The agency responsible for investigating physician conduct, the Illinois Department of Financial and Professional Regulation, does not reveal to the public the number of complaints filed against doctors, only findings where there was formal disciplinary action. In 1997, the agency cited Reinstein for improperly admitting a patient for psychiatric care and ordered him to complete 50 hours of education.

    Since then, the agency has received at least one other complaint about Reinstein.

    In 2003, Chicago psychiatrist Dr. Mark Amdur, of the Thresholds mental health organization, became so concerned about Reinstein’s work at area nursing homes that he asked his staff to find out how many patients came under Reinstein’s care. The number — 2,300 — surprised him.

    "I believe that the apparent concentration of care under a single practitioner should be a matter of concern ...," Amdur wrote state regulators.

    When asked what happened to his complaint, the Illinois Department of Public Health said it could not be found, and the professional regulation agency could produce no evidence of follow-up.

    Amdur said he never got a response. "There ought to be some outside review for the benefit of the people residing in these nursing homes," he said.

    ProPublica is an independent, non-profit newsroom that produces investigative journalism in the public interest.

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    Pennsylvania Tells Drilling Company to Clean Up Its Act

    by Sabrina Shankman, ProPublica

    After a year of chemical spills, water well contamination and an explosion caused by leaking underground methane, Cabot Oil and Gas Corp. has been fined $120,000 and ordered to abide by a set of stricter-than-usual probationary regulations if it wants to continue its vast natural gas drilling operation in Pennsylvania.

    The judgment is the latest chapter in a saga of drilling controversy and environmental contamination as a result of drilling for natural gas in northeastern Pennsylvania that we’ve been following since January, and is part of our ongoing investigation into the environmental consequences of gas drilling across the country.

    The charges and conditions against Cabot were outlined by the Pennsylvania Department of Environmental Protection in a 23-page document that lists each of Cabot’s offenses – from failure to properly cement wells to failure to maintain and submit proper records – and asks the company to acknowledge and address the findings. The fine is the largest issued by the Pennsylvania agency to a gas company.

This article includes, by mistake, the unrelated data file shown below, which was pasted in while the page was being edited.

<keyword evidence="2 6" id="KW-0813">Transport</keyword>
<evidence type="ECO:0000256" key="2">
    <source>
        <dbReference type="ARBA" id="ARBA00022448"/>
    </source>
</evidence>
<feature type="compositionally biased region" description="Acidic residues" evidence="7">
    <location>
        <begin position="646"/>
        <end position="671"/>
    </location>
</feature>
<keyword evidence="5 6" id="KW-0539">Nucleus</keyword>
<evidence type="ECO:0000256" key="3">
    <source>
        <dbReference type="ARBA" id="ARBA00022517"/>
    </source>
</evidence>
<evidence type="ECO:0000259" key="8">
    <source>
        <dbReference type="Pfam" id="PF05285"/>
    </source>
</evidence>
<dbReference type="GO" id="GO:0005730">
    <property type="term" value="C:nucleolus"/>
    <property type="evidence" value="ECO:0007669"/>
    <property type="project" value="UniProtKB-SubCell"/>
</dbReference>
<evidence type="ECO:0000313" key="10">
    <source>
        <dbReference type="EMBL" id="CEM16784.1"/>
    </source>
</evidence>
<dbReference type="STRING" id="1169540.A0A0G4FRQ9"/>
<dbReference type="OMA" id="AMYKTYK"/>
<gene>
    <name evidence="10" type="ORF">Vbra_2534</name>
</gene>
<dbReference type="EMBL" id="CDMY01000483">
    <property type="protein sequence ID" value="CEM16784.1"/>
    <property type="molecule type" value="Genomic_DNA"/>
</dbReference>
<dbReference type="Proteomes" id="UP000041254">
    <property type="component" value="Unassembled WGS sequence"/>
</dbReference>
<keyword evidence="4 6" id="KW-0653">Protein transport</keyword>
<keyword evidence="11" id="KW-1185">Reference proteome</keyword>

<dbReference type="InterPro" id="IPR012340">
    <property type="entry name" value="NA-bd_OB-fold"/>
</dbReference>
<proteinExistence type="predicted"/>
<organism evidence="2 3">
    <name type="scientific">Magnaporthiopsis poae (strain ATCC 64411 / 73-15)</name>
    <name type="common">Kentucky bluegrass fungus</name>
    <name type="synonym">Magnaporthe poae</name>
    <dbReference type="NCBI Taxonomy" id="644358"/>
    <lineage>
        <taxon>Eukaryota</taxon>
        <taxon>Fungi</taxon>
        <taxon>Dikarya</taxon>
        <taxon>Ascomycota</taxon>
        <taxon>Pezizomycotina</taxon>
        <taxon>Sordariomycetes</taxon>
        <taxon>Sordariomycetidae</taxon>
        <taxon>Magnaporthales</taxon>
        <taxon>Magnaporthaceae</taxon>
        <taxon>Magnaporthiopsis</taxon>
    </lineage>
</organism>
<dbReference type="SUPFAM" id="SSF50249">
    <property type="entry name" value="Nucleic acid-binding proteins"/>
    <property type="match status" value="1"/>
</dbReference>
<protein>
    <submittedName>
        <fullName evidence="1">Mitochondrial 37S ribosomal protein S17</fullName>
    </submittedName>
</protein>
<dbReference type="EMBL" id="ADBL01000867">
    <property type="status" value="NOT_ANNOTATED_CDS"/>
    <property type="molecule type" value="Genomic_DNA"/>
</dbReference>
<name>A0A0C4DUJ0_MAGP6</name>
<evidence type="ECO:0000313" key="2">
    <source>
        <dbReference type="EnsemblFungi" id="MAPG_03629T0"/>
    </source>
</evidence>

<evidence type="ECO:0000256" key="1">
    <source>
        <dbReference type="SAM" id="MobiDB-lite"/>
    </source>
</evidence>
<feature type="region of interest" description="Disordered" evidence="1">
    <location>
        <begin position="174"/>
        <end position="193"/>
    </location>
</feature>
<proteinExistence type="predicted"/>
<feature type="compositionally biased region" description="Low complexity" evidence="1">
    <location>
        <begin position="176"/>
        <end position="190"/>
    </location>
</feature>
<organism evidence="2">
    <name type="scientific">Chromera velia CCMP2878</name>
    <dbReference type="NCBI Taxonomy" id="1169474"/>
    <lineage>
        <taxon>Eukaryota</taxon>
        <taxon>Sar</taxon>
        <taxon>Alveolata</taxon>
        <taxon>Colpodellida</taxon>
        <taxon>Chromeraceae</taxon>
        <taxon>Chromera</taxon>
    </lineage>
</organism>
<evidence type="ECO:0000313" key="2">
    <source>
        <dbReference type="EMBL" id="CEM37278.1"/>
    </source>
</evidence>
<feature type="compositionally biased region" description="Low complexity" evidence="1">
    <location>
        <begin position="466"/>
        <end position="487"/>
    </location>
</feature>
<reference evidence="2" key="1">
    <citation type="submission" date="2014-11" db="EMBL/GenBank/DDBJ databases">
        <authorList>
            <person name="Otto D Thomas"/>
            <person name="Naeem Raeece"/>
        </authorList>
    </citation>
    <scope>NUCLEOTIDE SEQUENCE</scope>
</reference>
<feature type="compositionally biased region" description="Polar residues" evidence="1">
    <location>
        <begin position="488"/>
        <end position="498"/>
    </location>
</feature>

Cabot signed the order Wednesday agreeing to the state’s conditions, but seemed to stop short of taking full responsibility. “The department made several findings, and we agreed with the basic facts as they were laid out,” said a Cabot spokesman, Ken Komoroski. “But Cabot did not agree to the legal conclusions of violations of laws and regulations.”

    The DEP began investigating Cabot early this year, after residents in Dimock, Pa., started reporting methane bubbling out of their faucets – a sign that natural gas had contaminated their water supplies. Investigators found that some of Cabot’s well casings, which seal well pipes from water supplies, were faulty and had allowed natural gas to migrate into the groundwater.

    The groundwater incidents were the first of several spills and accidents that followed. In at least two cases the company spilled diesel or drilling fluids that reached water supplies. And in September, the DEP ordered Cabot to stop its hydraulic fracturing operations in Susquehanna County after it allowed three hydraulic fracturing fluid spills in nine days. The ban was lifted on Oct. 16, after the company revised its pollution prevention and control plan.

    Now the company has until March 31 to comply with parts of the DEP’s order and submit a plan outlining how it will permanently replace the water supplies for more than a dozen affected homes near the town of Dimock.

    The most important requirements have to do with well construction. Cabot will have to submit well casing and cementing plans to the DEP, which will have to approve the well before Cabot can proceed with drilling or any hydraulic fracturing. The company will also have to submit a plan that specifically lays out how it will prove the integrity of the casing and cementing on existing wells and fix any that are defective. If the defective casing isn’t fixed by the March deadline, Cabot will be ordered to plug its defective wells.

    “They’ve got to go back and fix all of those wells,” said DEP spokeswoman Teresa Candori.
    Finally, the company will be required to tell the DEP who has contacted the company with concerns about the quantity or quality of their water supplies.

    “It does add some additional requirements beyond the regulations but these are measures and procedures that Cabot agrees are appropriate for the area,” Cabot spokesman Komoroski said.
    Cabot has been drilling in the Marcellus Shale of Pennsylvania since 2006. It drilled one well in 2006, and one in 2007, before ramping up in 2008 and drilling 20. The company will drill between 40 and 60 wells in 2009, and has plans to drill between 50 and 70 more in 2010.

    ProPublica is an independent, non-profit newsroom that produces investigative journalism in the public interest.